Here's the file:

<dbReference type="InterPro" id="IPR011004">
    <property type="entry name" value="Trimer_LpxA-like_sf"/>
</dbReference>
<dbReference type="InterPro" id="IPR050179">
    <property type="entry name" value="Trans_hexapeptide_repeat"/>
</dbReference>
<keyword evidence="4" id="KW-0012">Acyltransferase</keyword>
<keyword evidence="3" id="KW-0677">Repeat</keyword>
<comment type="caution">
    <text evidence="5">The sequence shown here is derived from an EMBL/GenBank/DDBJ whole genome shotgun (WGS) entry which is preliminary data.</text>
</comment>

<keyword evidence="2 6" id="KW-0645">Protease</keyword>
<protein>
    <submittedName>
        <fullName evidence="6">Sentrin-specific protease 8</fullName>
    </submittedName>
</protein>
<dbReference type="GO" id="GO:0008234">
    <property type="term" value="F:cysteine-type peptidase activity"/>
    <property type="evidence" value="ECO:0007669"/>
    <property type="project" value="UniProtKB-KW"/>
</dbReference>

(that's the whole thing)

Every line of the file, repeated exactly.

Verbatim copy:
<dbReference type="InterPro" id="IPR011004">
    <property type="entry name" value="Trimer_LpxA-like_sf"/>
</dbReference>
<dbReference type="InterPro" id="IPR050179">
    <property type="entry name" value="Trans_hexapeptide_repeat"/>
</dbReference>
<keyword evidence="4" id="KW-0012">Acyltransferase</keyword>
<keyword evidence="3" id="KW-0677">Repeat</keyword>
<comment type="caution">
    <text evidence="5">The sequence shown here is derived from an EMBL/GenBank/DDBJ whole genome shotgun (WGS) entry which is preliminary data.</text>
</comment>

<keyword evidence="2 6" id="KW-0645">Protease</keyword>
<protein>
    <submittedName>
        <fullName evidence="6">Sentrin-specific protease 8</fullName>
    </submittedName>
</protein>
<dbReference type="GO" id="GO:0008234">
    <property type="term" value="F:cysteine-type peptidase activity"/>
    <property type="evidence" value="ECO:0007669"/>
    <property type="project" value="UniProtKB-KW"/>
</dbReference>